Posts Tagged ‘Green’

Designing urban areas with salmon in mind

Thursday, December 11th, 2008

The Pacific Northwest is seen by many as ground zero for the “green” movement and this is perhaps most evident in the built environment.

From northern California through Washington State, builders and developers are working hard to gain certification and recognition through programs such as LEED, Built Green and Energy Star for designing and creating environmentally responsible projects.

This is great progress, and not too surprising given our region’s commitment to protecting and enhancing our precious natural resources. It comes as no surprise, then, that a program relatively new to Washington State designed to protect salmon habitat is gaining momentum as builders, developers and property owners and managers look outside the walls of their buildings to address critical habitat issues throughout the region.

Pic by Ben Benschneider
Following completion of the Salmon-Safe assessment, a certain waterfront sculpture park is expected to be certified (Pic by Ben Benschneider)

Salmon Safe, a private, non-profit organization based in Portland, is taking root in the Puget Sound region. Founded in 1996 by the Pacific Rivers Council, Salmon Safe has introduced a certification process for development practices that protect Pacific Northwest salmon watersheds.

In the beginning, Salmon Safe focused on certifying fish-friendly farmlands in Oregon’s Willamette Valley. Today, more than 60,000 acres of farm and urban lands stretching from Marin County, Calif. to the Canadian border in Washington have been certified “Salmon Safe.”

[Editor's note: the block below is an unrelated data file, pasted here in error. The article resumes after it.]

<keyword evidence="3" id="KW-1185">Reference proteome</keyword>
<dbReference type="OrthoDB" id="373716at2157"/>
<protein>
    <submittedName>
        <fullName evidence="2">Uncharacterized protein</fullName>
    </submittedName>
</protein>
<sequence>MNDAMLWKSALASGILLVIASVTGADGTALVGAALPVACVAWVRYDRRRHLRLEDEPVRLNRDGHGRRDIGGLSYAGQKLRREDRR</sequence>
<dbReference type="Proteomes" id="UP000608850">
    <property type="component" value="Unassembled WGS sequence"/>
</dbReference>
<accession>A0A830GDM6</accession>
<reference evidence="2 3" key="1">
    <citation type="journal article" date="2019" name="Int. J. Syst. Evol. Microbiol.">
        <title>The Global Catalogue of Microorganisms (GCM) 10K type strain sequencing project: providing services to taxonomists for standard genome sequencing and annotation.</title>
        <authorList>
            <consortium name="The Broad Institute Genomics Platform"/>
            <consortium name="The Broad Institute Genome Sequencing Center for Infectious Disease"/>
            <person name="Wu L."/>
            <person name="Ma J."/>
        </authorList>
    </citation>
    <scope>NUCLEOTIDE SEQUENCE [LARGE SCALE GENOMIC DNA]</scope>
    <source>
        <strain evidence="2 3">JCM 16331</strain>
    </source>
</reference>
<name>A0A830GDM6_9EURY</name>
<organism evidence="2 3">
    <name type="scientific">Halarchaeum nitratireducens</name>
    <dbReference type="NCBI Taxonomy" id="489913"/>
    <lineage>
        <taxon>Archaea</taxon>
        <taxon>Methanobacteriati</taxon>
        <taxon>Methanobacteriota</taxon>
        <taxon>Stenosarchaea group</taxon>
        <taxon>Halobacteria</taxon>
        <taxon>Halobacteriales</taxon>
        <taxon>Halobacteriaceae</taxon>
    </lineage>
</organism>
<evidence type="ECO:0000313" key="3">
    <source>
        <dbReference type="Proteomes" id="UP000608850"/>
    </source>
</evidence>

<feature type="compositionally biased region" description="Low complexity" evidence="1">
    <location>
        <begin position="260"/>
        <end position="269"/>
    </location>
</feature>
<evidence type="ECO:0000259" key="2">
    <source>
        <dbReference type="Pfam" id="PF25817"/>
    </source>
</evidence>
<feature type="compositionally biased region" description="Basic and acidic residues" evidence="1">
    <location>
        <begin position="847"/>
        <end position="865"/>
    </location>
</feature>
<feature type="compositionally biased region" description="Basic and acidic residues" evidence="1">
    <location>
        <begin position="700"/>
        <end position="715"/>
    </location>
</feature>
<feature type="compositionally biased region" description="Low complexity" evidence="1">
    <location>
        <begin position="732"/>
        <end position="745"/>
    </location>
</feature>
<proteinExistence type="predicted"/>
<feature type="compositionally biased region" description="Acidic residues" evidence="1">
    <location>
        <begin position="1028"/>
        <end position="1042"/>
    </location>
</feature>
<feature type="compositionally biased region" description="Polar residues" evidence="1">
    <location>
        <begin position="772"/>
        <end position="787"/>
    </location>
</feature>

Why refuse the 2030 challenge?

Monday, September 22nd, 2008

Several Seattle architects sitting on a ULI panel last week said their firms had decided not to take The 2030 challenge. But it’s not who you think, and their reasons might surprise you.

"Enviro Tower" by Eco-Logikal

Sandy Mendler, now a principal at Mithun, said Mithun isn’t taking the challenge because it doesn’t fit with the firm’s goals of improving urbanism and working toward less sprawl. She said meeting carbon targets on large standalone buildings is not the way to go. An environmental challenge should focus more on what really happens in urban buildings, she said.

Robert Miller, a principal at Bohlin Cywinski Jackson, said his firm also hadn’t taken the challenge. His problem was with the commitment to meeting the challenge on all new buildings. He said the wording should be changed to commit a firm to meeting the challenge “on average,” throughout all of its work.